It is true that CBD does occasionally produce noticeable effects for some users right off the bat. This can usually be attributed to the person having a very different endocannabinoid system or possibly even experiencing the placebo effect. However, like many nutritional products, it usually takes several weeks of consistent daily use to observe any impacts, if not longer.
The misconception that CBD works right away is a damaging one because many first-timers find themselves disappointed when they don’t experience the effects they’re looking for on the first day or even the first week. When using CBD as a self-care tool, it’s important to set realistic expectations and recognize that it takes time, patience, and awareness.
3. There is a huge variety of products available and you might not have the right one.
Even if you’re opting for high-quality CBD products over CBD lattes, it still may require some road testing to get where you want to be.
If you’ve been taking CBD products consistently for over a month and haven’t noticed any changes, consider the type and concentration of product you’re taking. Full-spectrum extracts contain a wide array of 110 plus cannabinoids found in the cannabis plant, including CBD, CBG, and CBN (but no more than 0.3 percent THC by dry weight, legally speaking). CBD isolate products, on the other hand, are typically stripped of all these extra compounds to feature only CBD.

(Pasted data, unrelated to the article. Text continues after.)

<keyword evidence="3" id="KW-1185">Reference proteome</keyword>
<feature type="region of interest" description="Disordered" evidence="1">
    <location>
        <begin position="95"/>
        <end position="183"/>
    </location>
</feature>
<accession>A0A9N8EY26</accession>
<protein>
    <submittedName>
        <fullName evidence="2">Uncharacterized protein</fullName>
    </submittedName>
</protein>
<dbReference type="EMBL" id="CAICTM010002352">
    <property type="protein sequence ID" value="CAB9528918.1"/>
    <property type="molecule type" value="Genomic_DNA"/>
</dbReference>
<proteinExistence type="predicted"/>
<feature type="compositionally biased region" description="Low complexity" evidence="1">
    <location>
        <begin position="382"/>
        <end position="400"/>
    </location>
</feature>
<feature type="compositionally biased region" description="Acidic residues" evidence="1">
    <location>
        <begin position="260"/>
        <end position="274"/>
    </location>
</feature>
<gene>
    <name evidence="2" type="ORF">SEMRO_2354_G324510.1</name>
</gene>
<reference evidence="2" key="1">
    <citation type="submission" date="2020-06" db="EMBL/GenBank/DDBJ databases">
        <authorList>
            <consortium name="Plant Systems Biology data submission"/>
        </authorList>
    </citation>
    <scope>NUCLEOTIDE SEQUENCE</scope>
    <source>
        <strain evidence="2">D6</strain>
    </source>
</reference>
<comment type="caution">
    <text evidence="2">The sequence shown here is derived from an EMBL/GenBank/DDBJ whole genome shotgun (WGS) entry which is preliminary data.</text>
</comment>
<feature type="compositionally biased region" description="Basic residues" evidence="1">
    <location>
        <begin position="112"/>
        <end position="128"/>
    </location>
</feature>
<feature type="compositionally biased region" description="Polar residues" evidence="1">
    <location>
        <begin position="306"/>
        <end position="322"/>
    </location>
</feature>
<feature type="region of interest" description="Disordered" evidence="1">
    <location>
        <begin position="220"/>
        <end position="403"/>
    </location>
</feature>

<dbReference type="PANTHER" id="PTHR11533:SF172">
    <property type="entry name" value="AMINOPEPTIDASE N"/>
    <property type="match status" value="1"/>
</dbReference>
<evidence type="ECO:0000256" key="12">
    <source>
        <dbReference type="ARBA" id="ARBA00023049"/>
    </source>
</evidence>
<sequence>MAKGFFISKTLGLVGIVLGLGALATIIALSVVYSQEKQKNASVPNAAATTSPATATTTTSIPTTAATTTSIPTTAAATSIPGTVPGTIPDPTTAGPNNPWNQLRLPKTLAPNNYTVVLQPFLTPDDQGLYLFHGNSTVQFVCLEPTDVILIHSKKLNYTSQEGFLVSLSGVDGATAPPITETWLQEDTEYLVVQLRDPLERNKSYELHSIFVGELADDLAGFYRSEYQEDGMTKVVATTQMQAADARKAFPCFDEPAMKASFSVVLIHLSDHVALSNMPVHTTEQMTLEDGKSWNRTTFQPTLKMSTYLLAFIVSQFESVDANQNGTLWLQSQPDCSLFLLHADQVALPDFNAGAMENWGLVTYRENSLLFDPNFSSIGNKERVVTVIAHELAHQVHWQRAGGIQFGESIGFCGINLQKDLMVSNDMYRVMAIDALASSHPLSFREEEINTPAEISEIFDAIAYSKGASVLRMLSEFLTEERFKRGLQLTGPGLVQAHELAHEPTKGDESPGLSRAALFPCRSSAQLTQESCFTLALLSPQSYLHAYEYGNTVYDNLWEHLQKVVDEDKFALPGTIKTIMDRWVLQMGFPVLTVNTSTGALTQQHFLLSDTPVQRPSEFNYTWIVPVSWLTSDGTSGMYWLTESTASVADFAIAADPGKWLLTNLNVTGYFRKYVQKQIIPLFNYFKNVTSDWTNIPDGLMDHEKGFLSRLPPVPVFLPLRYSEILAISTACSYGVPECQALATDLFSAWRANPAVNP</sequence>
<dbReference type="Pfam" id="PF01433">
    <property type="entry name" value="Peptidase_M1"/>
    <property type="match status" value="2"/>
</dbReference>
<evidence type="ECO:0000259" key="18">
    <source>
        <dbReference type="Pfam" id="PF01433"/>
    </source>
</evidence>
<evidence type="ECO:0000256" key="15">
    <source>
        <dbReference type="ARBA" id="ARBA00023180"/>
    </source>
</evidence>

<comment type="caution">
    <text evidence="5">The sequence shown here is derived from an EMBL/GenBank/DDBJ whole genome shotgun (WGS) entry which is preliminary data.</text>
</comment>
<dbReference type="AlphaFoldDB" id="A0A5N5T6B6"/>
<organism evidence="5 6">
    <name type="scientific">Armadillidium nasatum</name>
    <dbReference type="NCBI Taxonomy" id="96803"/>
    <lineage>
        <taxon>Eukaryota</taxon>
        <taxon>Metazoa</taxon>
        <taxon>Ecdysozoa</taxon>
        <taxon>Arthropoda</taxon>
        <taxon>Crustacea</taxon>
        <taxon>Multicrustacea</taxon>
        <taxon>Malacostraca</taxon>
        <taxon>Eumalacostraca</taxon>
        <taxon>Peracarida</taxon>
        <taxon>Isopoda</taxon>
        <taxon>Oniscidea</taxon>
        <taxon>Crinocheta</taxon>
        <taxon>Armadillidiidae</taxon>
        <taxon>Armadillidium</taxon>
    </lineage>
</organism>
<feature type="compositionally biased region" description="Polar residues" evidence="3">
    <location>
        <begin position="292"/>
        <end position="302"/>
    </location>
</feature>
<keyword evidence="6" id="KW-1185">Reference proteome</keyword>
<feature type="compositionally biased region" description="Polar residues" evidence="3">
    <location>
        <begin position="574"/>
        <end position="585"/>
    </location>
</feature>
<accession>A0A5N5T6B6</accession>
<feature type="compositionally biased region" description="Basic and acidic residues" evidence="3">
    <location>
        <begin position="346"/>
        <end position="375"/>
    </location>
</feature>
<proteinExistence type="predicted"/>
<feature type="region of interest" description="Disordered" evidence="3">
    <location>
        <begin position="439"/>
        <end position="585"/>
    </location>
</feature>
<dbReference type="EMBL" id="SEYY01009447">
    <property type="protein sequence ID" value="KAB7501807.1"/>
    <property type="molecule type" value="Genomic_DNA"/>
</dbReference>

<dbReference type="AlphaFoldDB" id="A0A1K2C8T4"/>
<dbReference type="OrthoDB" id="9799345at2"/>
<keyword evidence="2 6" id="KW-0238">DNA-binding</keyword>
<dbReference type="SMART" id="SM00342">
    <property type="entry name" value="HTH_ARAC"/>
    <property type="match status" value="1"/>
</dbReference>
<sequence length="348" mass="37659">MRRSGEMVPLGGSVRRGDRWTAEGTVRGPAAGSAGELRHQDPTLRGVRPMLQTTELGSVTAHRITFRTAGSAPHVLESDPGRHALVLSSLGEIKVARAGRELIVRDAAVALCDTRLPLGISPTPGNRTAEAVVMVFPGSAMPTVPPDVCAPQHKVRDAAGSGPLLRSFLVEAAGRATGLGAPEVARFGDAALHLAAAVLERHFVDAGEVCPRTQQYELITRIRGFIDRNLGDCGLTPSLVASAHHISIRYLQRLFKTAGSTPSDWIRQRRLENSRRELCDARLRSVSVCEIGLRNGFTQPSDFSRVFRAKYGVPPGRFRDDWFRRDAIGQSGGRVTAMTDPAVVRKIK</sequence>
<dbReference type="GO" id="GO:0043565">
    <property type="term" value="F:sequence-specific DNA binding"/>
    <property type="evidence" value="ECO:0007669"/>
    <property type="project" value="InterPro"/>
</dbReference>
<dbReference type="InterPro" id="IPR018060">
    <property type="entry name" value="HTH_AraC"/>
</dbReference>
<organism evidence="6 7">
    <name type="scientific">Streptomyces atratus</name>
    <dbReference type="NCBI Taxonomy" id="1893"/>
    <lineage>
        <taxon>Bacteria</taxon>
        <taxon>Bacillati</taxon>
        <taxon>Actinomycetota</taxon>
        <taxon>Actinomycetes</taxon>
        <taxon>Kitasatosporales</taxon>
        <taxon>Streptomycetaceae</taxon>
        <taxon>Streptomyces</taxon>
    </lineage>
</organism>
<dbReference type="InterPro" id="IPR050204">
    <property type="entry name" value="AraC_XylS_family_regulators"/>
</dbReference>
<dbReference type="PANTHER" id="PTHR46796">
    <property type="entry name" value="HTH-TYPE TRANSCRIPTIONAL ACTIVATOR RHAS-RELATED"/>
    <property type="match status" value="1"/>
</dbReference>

While both types can be effective, full-spectrum extracts tend to be more popular than isolate products. Full-spectrum extracts encourage what’s known as the “entourage effect,” which describes all of the compounds of the cannabis plant working together in a complementary way. In essence, the whole is greater than the sum of its parts.
Similarly, some people require higher concentrations of CBD than others. Many first-timers start with between 5 to 15 mg of CBD per day for the first several weeks to observe. After that, though, some users find they may need upwards of 50 mg to achieve the desired effect. The general advice is to start low and go slow to find your sweet spot. We also recommend talking to your healthcare professional before starting any new product, especially if you have a health condition, taking medication, or are pregnant or nursing.